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How Willl Andrew Luck Adjust to New Offense, Scheme?
Posted By Kyle J. Rodriguez On April 19, 2013 @ 7:00 am In Colts News | No Comments
With former offensive coordinator Bruce Arians leaving Indianapolis to take the head coaching job in Arizona , the Colts  hired Pep Hamilton, the former offensive director at Stanford, to take his place in 2013. The move was made for several reasons, not least of which was to keep Andrew Luck  comfortable as he grows.
It’s been said before, but the most important thing for the Colts to do over these first few years of GM Ryan Grigson’s tenure is to foster Luck’s growth and ensure that he approaches his ceiling as an NFL  quarterback. They began that process last season, spending eight of their 10 picks on the offensive side of the ball, including seven of their first eight picks.
The Colts did what they could to surround Luck with talent, drafting Vick Ballard at running back, T.Y. Hilton and LaVon Brazill at wide receiver and setting the tight end position for years with Dwayne Allen and Coby Fleener.
But when it came to coaching and scheme in 2012, the Colts did Luck no favors. Bruce Arians threw Luck into the fire with a vertically based, pass-heavy offense. Luck was up to the task and took it in stride, but with inexperienced receivers and a poor offensive line, his efficiency struggled for most of the year.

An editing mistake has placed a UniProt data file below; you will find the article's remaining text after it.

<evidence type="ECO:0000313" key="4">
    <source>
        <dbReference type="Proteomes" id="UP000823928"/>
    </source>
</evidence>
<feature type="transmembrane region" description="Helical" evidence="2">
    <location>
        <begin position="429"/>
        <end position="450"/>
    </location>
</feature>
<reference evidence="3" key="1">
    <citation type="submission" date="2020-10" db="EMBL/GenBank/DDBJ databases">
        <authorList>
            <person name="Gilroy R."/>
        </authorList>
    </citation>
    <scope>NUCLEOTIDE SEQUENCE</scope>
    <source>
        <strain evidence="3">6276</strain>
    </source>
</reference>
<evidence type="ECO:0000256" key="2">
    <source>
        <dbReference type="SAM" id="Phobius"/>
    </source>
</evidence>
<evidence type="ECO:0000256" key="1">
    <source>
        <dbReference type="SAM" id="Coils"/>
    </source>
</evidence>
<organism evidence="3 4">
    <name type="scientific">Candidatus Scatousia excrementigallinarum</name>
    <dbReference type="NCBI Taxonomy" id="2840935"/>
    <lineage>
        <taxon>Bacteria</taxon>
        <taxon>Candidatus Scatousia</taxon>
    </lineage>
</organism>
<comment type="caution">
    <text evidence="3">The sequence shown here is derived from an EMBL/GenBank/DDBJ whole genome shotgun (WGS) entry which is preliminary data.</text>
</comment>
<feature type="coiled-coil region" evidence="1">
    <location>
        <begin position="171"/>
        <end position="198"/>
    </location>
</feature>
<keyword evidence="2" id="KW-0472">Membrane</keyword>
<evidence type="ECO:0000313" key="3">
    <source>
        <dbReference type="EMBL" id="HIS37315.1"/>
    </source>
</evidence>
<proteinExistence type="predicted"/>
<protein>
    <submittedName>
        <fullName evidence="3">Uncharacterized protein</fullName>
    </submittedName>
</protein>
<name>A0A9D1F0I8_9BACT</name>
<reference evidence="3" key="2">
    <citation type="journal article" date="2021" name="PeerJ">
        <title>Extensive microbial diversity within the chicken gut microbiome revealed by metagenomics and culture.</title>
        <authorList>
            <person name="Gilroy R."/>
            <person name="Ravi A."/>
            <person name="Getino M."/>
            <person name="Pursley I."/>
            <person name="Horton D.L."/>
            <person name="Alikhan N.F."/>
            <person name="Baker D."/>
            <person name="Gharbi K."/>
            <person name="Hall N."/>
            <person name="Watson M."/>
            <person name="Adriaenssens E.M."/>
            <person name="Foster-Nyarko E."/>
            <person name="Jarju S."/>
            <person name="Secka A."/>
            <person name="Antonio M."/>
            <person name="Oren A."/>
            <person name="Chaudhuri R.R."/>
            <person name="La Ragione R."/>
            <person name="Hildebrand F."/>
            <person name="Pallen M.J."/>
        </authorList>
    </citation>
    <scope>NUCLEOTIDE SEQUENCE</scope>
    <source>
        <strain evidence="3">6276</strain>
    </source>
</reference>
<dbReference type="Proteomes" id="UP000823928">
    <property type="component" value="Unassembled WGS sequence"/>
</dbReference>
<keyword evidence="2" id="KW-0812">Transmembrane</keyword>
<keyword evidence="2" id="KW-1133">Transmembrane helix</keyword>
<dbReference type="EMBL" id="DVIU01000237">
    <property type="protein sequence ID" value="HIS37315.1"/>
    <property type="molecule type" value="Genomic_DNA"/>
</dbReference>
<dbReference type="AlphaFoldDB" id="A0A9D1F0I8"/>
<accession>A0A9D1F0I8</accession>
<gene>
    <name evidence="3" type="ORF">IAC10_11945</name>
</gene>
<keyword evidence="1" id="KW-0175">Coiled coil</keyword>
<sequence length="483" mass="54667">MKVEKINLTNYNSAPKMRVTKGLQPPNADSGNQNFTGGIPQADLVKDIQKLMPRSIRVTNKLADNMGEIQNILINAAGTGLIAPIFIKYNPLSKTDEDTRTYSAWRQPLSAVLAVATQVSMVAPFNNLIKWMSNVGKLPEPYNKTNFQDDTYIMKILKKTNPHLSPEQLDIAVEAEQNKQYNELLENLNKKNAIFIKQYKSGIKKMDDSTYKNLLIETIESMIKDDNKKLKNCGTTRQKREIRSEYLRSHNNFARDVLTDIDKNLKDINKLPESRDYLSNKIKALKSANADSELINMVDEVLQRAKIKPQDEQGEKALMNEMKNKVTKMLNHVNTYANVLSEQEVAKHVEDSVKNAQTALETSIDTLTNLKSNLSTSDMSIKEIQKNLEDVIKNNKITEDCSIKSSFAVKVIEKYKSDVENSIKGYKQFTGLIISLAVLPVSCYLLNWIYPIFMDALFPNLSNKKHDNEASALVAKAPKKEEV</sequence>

To fix that issue, the Colts chose to hire Hamilton to lead the offense in 2013. But will the changes be a good fit for Luck’s skill set, or will he suffer a sophomore slump without Bruce Arians?
The initial reaction is no. Luck has an incredibly useful comfort with Hamilton’s offense, recently stating that he’s already familiar with about 75 percent  of the offense that the Colts will be running in 2013 based on his time at Stanford.
Hamilton’s offense should bring with it a much heavier emphasis on shorter and intermediate routes, as well as a focus on the power run game. This in itself should improve the efficiency of Luck’s numbers in 2013. Bruce Arians‘ offense didn’t include nearly enough checkdowns and intermediate routes for Luck to go to. Arians expected Luck to be looking down the field as the first option on the majority of plays.
Unlike other rookie and young quarterbacks, Luck had no strong running game to lean on. His plays forced him to make multiple reads deep down the field, all while dealing with one of the worst offensive lines in the NFL.
But Arians‘ offense wasn’t all bad. Arians understood that success on offense in this league runs through the passing game and through the quarterback. Luck has the talent to be able to make any throw and perfect any offense with the right pieces around him. Arians threw Luck into the fire and he performed admirably. If the Colts try to limit him too much, they’ll stunt, or at least slow, his growth.
But I don’t believe that will be the case. Pep Hamilton has been adamant  about making sure he uses all of his available talent. His offense will include West Coast principles, but also parts of Arians‘ offense and likely components from the Manning offense when he was in Indianapolis as well.